Chapter Eight: The Future Of The State

VI. Models Of Global Governance

It is easy to see that global organizations will take over the management of most aspects of human governance, but there are question marks over the political form that they should take.

It is a frequently heard criticism that existing organizations of global governance lack democratic legitimacy, and at first glance this appears to be objectively true. Almost all of the really powerful global organizations - the OECD, the UN, the WTO, the IMF, the World Bank, the IOC – have nation states as their members or contracting parties. They are democratic only in the sense that those member states are themselves democratic, which is true of most but not all of them. And it is far-fetched to suggest that an American citizen has any tiniest shred of involvement in the doings of, for instance, the WTO. To be fair, in the US in particular, there is some political resonance in questions such as the funding of the OECD, but it is limited to the Beltway. Your average Kansas City, Mannheim or Delhi resident has probably never heard of the OECD.

It's also an issue that the 'multilaterals' are monopolies. Nation states have been good at competing with one another, but it's a curiosity of the modern world that, other than in economic achievement, competition (even the little remaining competition between nations, which may have been driving social evolution) is being legislated away by the globalization process. Nowadays it is 'managed' competition. Worse yet, the leadership of some of the key international organisations could almost be described as oligarchic (the International Olympic Committee, for instance). The leadership appointment processes for the IMF, the United Nations, the OECD and the WTO are certainly not transparent. They are not quite as opaque as the appointment of a new Pope, but for the casual observer, there is not much in it.

It's not easy to see how things could be very different. It seems absurd to suggest that anything resembling elective democracy could operate in the selection of a boss for a global organization among the 8 billion – soon to be 20 billion – human beings who are affected by its workings, at least given the present methods that are used to conduct elections, and the almost complete ignorance of most individuals about the organizations concerned. However, both of those situations may change in future. The Internet is perfectly suited to conducting very wide-ranging polls (it's full of them, actually); and it is also likely that knowledge about global governance will come to be a prominent part of future educational curriculae, not to mention the role that the Internet itself will play in educating its users on such subjects. But we are talking 20 years for the Internet to come to function as a channel for focusing informed, global opinion on governance issues; and it may never be more than a partial help.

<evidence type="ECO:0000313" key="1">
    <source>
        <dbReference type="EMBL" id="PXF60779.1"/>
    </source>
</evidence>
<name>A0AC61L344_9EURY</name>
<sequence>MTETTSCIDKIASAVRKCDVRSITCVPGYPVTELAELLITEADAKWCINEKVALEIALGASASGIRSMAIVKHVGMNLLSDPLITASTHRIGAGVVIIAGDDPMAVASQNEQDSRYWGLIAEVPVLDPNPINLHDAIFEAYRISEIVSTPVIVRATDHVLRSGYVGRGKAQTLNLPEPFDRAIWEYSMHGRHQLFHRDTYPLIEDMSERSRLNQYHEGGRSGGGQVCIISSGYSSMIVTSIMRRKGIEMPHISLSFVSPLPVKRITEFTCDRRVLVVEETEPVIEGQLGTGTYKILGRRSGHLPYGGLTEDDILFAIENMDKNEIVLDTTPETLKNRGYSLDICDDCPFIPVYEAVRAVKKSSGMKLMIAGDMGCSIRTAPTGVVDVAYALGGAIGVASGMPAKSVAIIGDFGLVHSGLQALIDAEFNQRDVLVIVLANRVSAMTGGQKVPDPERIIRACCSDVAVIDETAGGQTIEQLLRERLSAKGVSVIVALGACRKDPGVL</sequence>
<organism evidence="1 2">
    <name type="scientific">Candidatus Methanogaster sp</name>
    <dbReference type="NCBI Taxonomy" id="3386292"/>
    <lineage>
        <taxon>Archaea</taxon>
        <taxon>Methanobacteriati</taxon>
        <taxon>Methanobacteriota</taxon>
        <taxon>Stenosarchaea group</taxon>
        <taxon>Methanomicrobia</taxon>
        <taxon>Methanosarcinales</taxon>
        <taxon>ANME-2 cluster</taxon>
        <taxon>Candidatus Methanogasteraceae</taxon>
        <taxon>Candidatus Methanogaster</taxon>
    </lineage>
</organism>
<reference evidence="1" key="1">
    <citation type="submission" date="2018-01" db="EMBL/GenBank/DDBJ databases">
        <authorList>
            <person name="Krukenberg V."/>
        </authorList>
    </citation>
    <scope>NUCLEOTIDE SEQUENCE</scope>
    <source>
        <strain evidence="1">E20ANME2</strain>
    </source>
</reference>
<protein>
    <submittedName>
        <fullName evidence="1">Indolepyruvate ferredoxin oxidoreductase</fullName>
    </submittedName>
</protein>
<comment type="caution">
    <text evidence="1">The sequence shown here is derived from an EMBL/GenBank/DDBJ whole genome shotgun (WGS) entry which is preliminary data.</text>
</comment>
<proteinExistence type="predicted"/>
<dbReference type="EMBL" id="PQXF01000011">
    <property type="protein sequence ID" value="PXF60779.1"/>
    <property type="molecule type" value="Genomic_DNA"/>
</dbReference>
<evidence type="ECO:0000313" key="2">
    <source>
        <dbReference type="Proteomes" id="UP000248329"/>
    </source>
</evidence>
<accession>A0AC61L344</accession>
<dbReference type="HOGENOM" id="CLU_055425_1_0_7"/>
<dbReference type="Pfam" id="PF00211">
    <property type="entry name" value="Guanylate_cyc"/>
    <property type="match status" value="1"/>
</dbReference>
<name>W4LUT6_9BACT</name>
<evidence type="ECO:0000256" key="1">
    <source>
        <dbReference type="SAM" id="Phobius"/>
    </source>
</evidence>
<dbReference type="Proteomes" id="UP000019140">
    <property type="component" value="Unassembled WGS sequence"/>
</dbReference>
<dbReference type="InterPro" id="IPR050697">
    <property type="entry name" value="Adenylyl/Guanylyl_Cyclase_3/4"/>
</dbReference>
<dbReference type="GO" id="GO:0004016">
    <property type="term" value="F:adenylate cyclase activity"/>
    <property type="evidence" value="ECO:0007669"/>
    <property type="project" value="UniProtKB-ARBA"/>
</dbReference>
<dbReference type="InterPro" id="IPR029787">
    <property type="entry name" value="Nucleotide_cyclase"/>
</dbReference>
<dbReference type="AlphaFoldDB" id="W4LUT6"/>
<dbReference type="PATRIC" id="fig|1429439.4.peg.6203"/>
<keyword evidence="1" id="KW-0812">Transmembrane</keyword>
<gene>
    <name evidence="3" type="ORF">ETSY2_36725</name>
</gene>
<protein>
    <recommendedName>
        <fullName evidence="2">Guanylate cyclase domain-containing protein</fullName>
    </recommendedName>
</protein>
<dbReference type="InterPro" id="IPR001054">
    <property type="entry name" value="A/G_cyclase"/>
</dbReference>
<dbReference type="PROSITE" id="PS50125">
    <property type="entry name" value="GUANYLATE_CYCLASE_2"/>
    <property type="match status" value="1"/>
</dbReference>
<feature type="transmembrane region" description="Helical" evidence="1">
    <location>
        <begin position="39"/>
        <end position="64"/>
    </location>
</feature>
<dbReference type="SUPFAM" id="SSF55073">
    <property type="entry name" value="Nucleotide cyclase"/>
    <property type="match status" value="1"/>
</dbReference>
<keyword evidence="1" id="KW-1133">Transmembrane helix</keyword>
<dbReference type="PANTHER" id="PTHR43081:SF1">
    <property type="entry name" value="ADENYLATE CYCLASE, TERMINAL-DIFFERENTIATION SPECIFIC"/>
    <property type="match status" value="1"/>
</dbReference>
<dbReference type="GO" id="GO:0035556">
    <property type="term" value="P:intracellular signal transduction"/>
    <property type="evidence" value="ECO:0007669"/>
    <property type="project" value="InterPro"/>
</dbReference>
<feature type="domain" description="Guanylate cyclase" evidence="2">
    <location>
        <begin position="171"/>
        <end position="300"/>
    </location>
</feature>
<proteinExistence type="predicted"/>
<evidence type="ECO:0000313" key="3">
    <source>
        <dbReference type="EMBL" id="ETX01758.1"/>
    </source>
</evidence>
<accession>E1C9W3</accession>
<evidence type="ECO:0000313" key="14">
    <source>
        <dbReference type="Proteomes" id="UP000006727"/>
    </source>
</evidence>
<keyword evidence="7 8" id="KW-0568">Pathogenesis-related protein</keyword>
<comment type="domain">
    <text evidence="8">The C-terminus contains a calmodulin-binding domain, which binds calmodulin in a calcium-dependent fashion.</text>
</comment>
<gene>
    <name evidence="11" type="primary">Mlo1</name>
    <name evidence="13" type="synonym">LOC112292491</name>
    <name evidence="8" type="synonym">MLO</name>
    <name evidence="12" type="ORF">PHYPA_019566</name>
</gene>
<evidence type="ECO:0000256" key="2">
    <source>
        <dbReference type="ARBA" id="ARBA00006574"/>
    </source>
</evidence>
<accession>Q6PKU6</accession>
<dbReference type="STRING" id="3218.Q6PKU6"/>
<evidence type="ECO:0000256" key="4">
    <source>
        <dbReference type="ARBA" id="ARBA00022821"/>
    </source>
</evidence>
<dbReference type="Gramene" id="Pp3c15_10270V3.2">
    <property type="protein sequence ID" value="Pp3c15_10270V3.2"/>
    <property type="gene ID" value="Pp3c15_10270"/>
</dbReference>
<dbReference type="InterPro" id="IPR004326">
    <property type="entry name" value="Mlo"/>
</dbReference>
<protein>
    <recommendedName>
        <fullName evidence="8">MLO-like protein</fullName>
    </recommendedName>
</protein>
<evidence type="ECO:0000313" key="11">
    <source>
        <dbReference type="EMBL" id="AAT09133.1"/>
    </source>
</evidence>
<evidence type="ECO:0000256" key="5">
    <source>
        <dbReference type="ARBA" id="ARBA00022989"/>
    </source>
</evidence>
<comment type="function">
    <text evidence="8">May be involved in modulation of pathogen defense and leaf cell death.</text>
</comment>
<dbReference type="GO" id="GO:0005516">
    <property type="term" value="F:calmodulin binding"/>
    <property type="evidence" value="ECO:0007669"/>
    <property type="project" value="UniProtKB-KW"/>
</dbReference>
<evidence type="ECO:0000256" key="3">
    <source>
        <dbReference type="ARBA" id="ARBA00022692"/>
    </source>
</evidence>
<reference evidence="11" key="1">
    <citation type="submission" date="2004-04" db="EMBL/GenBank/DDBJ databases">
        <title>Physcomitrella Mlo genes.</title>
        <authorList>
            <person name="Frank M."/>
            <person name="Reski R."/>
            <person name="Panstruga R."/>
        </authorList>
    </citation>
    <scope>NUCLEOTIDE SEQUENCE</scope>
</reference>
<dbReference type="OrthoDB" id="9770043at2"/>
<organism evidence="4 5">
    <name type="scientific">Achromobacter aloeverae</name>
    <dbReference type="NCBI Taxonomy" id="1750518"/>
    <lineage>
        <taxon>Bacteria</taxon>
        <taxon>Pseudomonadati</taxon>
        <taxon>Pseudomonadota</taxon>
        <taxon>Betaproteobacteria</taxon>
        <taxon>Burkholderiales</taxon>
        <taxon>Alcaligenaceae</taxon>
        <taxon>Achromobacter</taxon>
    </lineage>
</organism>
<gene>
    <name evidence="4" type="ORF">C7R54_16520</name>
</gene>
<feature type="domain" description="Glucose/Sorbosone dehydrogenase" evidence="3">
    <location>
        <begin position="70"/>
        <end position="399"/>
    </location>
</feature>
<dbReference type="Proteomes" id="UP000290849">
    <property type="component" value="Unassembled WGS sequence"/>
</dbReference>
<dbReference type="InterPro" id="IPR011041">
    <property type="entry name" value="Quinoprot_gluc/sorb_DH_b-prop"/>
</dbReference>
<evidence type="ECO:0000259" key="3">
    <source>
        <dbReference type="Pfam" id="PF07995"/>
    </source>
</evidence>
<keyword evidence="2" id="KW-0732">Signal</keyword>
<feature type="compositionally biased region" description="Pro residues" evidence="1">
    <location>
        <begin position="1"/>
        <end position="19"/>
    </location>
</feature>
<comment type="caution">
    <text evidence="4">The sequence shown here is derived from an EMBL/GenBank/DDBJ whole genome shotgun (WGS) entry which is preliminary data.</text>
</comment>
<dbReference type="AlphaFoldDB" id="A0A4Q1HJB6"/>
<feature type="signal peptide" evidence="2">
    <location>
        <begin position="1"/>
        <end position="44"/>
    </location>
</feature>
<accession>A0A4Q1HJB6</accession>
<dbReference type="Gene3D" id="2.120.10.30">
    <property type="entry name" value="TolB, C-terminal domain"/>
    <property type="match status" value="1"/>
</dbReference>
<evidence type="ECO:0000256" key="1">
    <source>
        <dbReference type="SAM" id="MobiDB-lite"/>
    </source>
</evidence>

Pending the birth of a Greek-style global democracy, we are probably stuck with the present system, although one can imagine improvements, particularly as regards transparency. Surely no one will seriously suggest introducing competition into global governance (wars could be seen as a kind of competition between nation states, but they don't do much good for the poor souls who inhabit them). Two United Nations in competition with each other would be as much a recipe for disaster as two equally sovereign governments in one country. That is usually called a civil war.

The opponents of such organizations as the IMF, the OECD and the WTO are probably influenced as much by a perceived lack of transparency in their proceedings as by disagreement with their fundamental goals. Perhaps there is a place for an international Code of Conduct for the Governance of Global Organizations? It would have to have a rule-based multi-nation structure (like the WTO and not like the IMF), and would focus on the transparency of its client organizations, ensuring adequate leadership selection procedures, reporting on alleged fraud or maladministration, criticizing abuses such as the OECD's notorious wine cellar (how dare they drink Chateau Margaux at your expense?) and the like. Currently there is no body to investigate or control the behaviour of the global organizations, which not surprisingly get out of line, and then investigate problems internally, which lacks credibility. The United Nations was damaged by the oil-for-food scandal, and its own, internal investigation was always going to look like a whitewash. The Global Court Of Governance Auditors (GCOGA) – you read it here first!

In fact, the need for a global auditing function is an idea whose time has come. Matsushita, Schoenbaum and Mavroidis 1 suggest the creation of a peer review group in the WTO 'that would examine reports of the Appellate Body, criticize them if there is any problem of interpretation and periodically publish the results'. So far, so good, but the review group needs to be external, not internal. The GCOGA would have sections for each significant global body, completely transparent procedures, and an Appeal Tribunal.


1 Matsushita, M, Schoenbaum, T J, and Mavroidis, P C (2006) The World Trade Organization - Law, Practice and Policy, Oxford International Law Library